Angelica Frey at JSTOR Daily:
What do the roof of the Munich Olympic Stadium, Glinda the Good Witch, Disney’s Cinderella, the art series “Unweave a Rainbow” by neo-surrealist painter Ariana Papademetropoulos, Sir Isaac Newton, the first “viral” ad campaign of the late Victorian era, and morose Dutch still-life paintings have in common? They all reflect a preoccupation with soap bubbles, with shiny, shimmery, and iridescent spheres that we tend to associate with children and play.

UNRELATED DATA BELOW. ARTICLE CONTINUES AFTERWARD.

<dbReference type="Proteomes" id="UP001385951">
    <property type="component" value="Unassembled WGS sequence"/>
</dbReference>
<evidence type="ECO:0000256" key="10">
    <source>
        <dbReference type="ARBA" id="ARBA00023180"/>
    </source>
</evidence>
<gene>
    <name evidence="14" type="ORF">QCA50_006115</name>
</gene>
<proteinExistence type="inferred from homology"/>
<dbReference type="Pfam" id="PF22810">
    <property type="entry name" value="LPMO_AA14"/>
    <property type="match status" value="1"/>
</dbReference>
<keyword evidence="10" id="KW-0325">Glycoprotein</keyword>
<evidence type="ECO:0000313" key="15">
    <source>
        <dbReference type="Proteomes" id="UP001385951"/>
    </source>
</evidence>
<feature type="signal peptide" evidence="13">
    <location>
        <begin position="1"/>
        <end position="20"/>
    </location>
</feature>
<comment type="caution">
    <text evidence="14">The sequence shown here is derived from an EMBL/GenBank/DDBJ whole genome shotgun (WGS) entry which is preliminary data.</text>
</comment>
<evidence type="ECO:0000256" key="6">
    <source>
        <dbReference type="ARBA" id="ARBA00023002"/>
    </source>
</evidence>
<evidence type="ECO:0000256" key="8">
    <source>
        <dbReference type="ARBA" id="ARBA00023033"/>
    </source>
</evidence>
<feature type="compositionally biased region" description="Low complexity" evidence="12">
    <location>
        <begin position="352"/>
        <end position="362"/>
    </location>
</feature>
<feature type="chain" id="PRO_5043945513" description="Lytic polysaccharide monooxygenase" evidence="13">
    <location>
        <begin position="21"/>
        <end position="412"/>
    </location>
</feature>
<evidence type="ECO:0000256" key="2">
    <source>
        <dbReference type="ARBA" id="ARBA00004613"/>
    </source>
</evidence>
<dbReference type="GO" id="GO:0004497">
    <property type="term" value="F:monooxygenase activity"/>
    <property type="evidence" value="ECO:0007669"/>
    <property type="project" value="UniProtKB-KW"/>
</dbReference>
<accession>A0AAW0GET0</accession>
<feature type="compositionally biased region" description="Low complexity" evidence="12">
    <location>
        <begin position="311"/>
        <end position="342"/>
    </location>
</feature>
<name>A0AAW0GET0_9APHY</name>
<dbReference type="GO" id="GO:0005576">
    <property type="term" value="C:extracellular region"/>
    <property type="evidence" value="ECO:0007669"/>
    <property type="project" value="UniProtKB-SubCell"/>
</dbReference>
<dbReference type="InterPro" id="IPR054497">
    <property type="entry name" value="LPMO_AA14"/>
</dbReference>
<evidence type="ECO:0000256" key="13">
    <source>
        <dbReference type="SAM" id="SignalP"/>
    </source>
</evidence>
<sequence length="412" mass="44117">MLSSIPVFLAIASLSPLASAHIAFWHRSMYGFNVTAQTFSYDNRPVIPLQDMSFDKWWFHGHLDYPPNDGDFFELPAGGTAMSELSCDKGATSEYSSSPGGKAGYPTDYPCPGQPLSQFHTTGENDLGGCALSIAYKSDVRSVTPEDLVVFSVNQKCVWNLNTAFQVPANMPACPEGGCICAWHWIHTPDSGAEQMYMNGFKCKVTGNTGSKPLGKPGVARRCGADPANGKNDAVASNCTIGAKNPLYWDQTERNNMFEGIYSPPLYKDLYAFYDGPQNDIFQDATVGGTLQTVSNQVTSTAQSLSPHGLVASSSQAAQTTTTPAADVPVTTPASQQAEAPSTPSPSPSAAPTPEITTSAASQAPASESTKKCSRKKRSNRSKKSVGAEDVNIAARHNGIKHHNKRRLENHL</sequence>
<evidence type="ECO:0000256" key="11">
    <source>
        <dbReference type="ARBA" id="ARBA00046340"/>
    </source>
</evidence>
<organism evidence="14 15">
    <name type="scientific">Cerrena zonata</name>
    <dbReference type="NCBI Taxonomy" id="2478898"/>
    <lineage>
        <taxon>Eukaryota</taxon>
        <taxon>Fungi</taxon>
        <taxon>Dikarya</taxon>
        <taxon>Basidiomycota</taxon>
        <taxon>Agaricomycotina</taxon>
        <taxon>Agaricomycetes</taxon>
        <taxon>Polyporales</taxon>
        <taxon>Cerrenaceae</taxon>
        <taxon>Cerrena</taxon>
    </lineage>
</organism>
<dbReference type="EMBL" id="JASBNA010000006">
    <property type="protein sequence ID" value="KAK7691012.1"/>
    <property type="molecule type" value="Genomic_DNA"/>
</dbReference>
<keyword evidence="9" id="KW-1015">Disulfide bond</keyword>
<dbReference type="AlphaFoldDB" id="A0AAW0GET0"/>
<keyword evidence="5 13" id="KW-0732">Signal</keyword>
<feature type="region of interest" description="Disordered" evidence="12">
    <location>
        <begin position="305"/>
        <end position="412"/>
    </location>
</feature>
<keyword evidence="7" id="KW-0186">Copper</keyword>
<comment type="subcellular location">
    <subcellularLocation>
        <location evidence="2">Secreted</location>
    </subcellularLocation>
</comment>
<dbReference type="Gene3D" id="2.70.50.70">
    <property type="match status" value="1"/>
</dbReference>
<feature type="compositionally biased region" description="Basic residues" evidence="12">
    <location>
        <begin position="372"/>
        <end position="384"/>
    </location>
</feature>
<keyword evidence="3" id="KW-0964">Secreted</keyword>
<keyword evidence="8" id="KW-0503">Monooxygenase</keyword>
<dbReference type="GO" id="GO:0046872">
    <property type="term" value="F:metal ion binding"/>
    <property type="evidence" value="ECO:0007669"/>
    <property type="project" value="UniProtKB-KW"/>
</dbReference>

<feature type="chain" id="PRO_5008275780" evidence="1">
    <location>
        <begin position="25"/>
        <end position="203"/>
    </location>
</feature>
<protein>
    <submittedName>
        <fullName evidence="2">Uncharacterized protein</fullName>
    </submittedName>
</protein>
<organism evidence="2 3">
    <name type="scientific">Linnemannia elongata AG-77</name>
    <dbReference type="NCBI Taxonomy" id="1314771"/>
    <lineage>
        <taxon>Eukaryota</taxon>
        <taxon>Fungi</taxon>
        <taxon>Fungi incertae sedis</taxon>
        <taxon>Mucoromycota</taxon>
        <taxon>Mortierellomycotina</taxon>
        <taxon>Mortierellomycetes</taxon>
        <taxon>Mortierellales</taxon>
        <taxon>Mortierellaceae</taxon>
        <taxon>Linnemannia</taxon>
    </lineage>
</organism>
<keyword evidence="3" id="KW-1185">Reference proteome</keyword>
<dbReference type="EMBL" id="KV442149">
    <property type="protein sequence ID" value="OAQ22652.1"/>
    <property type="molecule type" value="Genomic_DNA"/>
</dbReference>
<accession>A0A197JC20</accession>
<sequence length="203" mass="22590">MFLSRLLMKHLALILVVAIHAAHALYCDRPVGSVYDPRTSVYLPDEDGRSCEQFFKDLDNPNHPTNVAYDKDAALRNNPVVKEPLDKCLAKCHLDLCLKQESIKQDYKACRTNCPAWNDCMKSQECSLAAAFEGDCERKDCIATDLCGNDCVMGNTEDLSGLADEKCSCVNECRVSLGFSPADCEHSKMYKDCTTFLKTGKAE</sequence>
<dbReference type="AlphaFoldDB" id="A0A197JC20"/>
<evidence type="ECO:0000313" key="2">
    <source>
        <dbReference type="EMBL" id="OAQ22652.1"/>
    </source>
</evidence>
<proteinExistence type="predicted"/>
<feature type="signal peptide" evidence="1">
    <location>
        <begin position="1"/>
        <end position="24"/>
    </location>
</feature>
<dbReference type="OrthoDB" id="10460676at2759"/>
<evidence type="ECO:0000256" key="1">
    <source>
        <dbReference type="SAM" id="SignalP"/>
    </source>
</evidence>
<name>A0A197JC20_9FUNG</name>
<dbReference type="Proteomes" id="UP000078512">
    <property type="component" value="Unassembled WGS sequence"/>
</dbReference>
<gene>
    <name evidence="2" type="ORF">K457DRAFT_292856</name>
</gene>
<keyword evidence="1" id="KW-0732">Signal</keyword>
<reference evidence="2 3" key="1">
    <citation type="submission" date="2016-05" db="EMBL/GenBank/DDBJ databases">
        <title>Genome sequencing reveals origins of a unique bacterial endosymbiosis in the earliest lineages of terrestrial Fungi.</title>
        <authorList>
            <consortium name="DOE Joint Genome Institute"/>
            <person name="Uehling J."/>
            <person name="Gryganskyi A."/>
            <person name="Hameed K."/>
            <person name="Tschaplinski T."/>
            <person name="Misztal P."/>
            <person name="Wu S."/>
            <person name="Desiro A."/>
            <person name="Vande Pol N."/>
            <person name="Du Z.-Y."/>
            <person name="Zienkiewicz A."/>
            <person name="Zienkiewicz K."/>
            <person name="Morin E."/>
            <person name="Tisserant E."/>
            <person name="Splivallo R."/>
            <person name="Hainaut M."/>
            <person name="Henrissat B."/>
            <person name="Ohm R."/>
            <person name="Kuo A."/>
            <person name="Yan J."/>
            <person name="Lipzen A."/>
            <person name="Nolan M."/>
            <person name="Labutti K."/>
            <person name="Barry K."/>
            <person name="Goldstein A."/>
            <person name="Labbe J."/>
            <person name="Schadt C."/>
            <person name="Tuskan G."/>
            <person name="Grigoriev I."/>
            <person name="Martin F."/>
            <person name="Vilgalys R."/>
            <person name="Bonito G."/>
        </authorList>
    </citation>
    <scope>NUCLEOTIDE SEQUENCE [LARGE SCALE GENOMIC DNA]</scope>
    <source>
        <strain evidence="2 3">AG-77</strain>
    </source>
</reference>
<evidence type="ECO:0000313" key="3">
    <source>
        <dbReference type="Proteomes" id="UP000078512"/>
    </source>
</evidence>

Far from being objects that just feed our natural proclivities toward shiny and shimmering surfaces, bubbles are a recurring trope in the history of philosophy, literature, the arts, and science. “Make a soap bubble and observe it; you could spend a whole life studying it,” Sir William Thomson, Lord Kelvin, allegedly said in the late nineteenth century.